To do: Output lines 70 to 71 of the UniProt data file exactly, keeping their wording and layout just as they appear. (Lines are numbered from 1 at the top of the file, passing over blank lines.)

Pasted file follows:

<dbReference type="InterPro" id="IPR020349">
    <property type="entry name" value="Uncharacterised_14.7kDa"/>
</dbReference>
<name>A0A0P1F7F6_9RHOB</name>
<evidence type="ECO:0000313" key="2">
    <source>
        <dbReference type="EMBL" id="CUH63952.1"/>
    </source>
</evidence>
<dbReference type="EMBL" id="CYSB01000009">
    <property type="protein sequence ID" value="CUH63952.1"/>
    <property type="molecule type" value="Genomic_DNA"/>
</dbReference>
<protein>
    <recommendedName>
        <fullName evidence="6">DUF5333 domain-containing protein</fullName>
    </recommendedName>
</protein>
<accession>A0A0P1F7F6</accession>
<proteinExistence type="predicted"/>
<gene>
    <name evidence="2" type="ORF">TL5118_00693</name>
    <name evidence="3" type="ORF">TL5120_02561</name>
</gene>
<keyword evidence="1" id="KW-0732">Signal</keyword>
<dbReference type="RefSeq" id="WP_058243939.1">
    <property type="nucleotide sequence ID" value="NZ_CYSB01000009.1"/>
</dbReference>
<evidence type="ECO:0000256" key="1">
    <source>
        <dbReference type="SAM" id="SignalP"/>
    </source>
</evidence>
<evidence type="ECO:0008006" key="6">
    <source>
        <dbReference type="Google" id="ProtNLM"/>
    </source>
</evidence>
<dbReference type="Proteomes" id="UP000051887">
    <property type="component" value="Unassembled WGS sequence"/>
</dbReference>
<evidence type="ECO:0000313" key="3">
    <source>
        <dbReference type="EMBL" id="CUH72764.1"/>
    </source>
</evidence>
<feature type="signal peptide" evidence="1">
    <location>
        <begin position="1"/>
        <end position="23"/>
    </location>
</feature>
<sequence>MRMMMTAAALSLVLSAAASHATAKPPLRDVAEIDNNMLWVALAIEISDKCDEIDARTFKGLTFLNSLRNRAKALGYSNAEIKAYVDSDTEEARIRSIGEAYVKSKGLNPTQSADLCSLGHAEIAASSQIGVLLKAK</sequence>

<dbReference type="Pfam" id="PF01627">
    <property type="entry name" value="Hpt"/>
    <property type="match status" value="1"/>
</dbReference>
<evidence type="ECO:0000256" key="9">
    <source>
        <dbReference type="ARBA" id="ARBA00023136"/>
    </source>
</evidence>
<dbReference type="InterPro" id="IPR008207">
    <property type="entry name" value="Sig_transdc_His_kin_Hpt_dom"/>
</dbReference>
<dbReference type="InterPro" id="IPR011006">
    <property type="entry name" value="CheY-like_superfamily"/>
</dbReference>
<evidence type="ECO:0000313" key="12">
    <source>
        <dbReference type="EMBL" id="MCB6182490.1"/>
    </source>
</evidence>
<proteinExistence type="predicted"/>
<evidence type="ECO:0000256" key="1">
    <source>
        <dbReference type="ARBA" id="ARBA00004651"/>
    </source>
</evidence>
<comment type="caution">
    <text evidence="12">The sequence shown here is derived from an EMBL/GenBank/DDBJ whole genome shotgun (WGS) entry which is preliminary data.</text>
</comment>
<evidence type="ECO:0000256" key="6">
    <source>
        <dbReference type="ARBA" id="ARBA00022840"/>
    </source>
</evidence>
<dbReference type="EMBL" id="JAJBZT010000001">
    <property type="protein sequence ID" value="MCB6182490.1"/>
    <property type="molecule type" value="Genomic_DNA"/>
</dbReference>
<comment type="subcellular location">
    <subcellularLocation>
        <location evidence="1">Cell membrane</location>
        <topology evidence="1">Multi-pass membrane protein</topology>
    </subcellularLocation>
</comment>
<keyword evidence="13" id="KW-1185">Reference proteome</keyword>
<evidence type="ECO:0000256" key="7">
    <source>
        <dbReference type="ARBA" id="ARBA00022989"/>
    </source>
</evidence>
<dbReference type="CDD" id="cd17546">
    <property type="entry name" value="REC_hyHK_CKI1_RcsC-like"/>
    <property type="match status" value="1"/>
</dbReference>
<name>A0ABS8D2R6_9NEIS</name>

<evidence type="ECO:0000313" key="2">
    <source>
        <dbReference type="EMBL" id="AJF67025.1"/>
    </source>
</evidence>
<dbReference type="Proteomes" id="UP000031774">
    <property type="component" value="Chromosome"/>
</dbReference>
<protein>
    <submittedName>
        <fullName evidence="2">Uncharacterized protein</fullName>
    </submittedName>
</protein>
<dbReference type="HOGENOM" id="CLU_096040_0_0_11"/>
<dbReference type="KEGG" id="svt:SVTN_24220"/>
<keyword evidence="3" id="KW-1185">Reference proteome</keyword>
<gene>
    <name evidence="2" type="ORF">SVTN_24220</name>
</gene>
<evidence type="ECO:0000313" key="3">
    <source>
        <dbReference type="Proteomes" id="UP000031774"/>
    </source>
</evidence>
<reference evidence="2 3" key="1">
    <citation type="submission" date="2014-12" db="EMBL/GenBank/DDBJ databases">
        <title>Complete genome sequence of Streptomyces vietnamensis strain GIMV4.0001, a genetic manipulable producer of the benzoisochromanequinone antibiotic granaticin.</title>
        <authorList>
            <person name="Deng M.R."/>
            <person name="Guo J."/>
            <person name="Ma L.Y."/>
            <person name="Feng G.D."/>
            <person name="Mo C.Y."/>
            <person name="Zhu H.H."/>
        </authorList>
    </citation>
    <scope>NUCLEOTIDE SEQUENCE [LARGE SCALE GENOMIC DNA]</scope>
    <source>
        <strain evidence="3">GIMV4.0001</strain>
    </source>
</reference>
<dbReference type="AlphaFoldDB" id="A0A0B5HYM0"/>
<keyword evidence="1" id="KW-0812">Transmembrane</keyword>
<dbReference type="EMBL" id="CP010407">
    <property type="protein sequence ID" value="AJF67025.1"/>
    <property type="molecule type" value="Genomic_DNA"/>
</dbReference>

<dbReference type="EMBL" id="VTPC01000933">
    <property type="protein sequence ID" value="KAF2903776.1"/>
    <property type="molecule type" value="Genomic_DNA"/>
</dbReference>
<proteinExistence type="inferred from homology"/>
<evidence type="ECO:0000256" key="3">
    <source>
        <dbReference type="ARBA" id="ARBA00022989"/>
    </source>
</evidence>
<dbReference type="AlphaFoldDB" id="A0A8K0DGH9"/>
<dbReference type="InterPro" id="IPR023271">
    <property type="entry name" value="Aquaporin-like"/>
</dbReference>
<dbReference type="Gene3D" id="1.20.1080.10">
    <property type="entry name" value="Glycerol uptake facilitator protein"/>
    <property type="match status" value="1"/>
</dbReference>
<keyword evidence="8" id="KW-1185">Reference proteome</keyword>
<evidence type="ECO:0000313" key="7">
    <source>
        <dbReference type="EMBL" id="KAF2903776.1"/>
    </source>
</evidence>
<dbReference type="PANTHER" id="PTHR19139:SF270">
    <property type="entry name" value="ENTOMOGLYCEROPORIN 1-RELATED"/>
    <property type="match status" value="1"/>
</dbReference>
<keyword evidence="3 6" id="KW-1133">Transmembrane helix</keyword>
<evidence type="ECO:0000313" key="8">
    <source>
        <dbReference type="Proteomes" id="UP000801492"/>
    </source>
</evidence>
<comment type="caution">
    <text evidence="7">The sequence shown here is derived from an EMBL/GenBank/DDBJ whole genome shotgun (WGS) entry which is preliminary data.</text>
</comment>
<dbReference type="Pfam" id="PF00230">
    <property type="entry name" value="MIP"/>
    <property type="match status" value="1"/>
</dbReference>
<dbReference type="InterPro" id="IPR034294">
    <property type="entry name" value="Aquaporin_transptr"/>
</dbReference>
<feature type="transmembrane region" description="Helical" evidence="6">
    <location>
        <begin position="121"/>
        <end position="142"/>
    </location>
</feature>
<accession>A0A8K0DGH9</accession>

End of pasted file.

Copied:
    <source>
        <dbReference type="EMBL" id="MCB6182490.1"/>